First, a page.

There is something beautiful and poetic about the way Terrence Shannon Jr. plays basketball.
He dunks like he’s angry at the rim.
He plays with a mix of effervescent joy and visible scowling that makes him a scary cover.
He has the natural length and leaping ability that NBA scouts drool over.
And his beautiful ferocity is becoming a metaphor for the 2022-23 Fighting Illini.
When Shannon’s game is built on a foundation of controlled rage, the Illini seem limitless.
The same can be said of the Illini on both ends of the court. In their Big Ten opener in College Park Maryland, the No. 22 Terrapins beat the Illini, 71-66. And yes, it was a tough road environment against a good team with loads of experience.
But this is an Illini team with higher aspirations. This is the most complete roster head coach Brad Underwood has fielded during his tenure in Champaign. But the great vengeance and furious anger that produce points in bunches and air tight full court defense waxes and wanes.
Friday’s game did not produce the statement victory that would put an exclamation point on the trip 220 miles north to Madison Square Garden to face a No. 2 Texas Longhorns squad on Tuesday. Chris Beard’s team has steamrolled the majority of its competition this season. The dynamic scoring combo of Minnesota transfer Marcus Carr and Iowa State transfer Tyrese Hunter has Texas thinking about cutting down the nets.
To contain the Texas backcourt, the fury of Shannon and the Illini must be controlled. Jayden Epps can’t spend a considerable amount of time playing with four fouls. Matthew Mayer has to play like a grad transfer in the rhythm of an offense and not like a nervous, skittish newcomer. In other words, a 2-point, 2-rebound game won’t cut it for a player expected to bring leadership to a young, developing program.
Skyy Clark has to be prepared for a battle on both ends. He was outplayed by Jahmir Young in College Park, and his resilience will be tested. Will he have the bounce back game Illinois needs from him?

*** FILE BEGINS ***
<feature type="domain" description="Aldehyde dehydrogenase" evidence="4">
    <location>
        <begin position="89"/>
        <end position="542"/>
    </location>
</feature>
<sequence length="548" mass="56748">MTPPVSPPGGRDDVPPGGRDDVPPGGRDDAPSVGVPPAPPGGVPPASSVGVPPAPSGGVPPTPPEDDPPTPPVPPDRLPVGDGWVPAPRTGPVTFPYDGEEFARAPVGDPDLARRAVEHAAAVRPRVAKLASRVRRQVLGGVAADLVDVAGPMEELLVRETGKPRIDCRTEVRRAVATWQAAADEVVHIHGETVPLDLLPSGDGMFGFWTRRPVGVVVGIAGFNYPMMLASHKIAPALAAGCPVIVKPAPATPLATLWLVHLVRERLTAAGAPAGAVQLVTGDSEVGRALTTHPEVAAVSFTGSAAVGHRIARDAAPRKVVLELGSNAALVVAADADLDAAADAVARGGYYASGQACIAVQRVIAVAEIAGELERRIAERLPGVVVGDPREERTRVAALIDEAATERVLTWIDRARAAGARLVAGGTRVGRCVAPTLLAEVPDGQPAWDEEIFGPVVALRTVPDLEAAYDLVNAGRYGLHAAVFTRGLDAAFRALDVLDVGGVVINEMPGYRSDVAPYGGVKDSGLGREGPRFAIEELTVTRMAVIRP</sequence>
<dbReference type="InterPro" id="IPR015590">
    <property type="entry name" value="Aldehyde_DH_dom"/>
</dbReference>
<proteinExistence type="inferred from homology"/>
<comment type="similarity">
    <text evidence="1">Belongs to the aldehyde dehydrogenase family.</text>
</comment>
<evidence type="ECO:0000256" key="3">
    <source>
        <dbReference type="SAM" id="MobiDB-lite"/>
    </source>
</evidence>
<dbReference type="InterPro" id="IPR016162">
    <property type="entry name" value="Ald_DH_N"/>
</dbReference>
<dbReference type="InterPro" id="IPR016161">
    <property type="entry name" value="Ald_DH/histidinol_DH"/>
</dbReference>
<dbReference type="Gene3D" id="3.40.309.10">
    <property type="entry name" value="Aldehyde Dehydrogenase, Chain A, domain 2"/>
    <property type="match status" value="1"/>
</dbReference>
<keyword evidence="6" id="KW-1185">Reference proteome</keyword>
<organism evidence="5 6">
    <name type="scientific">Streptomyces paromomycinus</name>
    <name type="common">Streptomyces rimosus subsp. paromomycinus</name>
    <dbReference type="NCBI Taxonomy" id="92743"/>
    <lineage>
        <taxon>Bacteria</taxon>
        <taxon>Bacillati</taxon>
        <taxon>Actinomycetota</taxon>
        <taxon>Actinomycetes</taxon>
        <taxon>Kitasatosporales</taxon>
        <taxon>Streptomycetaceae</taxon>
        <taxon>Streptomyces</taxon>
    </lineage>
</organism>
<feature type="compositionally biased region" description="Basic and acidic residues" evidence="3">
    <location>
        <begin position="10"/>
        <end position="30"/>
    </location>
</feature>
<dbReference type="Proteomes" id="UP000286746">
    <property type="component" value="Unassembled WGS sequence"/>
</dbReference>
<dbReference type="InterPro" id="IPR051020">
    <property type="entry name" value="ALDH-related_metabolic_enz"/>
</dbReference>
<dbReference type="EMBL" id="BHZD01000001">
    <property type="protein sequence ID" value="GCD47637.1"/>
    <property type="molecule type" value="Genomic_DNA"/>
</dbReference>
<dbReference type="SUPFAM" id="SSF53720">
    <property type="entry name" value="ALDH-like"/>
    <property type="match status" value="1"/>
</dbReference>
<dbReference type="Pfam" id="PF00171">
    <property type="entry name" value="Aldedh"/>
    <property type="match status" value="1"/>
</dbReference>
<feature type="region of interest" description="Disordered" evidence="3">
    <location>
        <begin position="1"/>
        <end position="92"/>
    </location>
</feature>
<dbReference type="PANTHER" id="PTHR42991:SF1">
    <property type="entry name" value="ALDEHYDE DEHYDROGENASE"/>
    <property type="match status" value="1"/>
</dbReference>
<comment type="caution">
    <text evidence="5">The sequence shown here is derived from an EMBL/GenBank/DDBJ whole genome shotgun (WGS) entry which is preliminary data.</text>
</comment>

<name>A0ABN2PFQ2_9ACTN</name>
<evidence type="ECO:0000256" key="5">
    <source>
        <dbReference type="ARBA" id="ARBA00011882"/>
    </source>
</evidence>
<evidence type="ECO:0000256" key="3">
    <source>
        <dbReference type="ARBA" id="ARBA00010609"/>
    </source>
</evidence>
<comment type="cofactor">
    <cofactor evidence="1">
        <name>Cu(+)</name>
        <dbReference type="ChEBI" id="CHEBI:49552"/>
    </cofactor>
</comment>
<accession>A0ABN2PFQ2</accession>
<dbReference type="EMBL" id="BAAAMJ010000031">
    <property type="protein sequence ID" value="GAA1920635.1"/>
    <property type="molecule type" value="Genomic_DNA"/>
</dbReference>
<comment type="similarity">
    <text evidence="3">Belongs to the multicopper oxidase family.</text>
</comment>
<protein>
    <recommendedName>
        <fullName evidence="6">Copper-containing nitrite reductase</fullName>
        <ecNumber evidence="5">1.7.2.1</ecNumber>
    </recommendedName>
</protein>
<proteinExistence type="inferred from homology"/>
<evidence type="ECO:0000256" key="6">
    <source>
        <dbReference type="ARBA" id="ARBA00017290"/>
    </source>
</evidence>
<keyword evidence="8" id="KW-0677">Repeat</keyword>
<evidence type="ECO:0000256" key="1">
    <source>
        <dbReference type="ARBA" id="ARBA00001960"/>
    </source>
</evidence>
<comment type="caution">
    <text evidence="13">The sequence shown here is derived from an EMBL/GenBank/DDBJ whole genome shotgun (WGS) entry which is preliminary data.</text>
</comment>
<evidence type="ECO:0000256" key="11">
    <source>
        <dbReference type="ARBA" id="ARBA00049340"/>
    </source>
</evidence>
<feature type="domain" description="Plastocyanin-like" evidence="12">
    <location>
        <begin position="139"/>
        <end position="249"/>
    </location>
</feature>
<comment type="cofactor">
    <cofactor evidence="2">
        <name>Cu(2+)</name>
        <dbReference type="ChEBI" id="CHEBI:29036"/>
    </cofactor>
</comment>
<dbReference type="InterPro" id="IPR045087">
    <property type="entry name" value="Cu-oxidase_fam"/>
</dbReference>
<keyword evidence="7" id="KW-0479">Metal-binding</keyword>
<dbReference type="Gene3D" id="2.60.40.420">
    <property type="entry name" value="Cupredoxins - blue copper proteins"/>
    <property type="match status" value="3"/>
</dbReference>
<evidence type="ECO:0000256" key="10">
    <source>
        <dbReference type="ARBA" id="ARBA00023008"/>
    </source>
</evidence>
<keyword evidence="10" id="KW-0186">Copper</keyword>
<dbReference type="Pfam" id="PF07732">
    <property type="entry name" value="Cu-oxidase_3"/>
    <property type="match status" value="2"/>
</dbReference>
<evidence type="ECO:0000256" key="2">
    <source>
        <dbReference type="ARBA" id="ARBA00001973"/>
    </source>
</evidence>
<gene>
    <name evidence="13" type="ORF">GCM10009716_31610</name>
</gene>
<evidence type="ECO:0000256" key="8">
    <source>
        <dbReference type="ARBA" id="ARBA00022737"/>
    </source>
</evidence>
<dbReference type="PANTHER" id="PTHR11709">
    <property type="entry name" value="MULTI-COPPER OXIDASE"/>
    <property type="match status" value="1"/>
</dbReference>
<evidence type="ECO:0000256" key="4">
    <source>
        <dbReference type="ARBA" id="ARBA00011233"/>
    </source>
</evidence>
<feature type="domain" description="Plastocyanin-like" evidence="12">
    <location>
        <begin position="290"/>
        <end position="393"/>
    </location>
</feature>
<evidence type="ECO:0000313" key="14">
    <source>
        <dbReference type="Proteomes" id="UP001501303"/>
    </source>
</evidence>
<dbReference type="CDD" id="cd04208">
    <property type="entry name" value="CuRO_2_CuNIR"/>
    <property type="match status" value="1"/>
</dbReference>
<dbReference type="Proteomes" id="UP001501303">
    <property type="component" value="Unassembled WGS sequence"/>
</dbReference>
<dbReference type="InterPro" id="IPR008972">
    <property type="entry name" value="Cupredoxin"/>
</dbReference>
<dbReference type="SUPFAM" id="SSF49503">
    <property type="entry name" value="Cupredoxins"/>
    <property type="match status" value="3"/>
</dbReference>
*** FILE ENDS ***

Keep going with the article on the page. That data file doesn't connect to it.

The Illini will head to the world’s most famous arena with a talented, deep, versatile roster. Coleman Hawkins has found another level to his game. RJ Melendez is showcasing the shooting stroke and bounciness on both ends of the floor that make him a legitimate NBA prospect. Terrence Shannon has had far more ups than downs this season, and appears to be exactly the player Illinois has been pursuing for the last five years.
Illinois shot 25% from three-point range. Some of that was shot selection and solid defense. Some of that was a byproduct of trying to play at a lighting pace. But that’s not going to beat anyone. This is where Skyy Clark, Jayden Epps, Matthew Mayer, and others have to step their game up.
Dain Dainja being a consistent threat in the post will open up more shooting opportunities. Perhaps running more offense through the big man and having Coleman Hawkins as a primary facilitator in the half court is an approach the Illini can lean on.
I’m sure Coach Underwood will be up all night thinking about closeouts. Maryland simply had too many good looks. And the ferocity with which the Illini can play was absent for large chunks of the game.
Terrence Shannon Jr. with a bandage over his eye and a homicidal look on his face is the perfect avatar for what the Illini basketball team can be for the rest of the season: able to take everyone’s best shot and still come back for more. Like many, I believe in this roster and young men who can make it special. And there are going to be several head butts to the eye throughout conference play and beyond.
How the Illini respond will determine how special this season can truly be.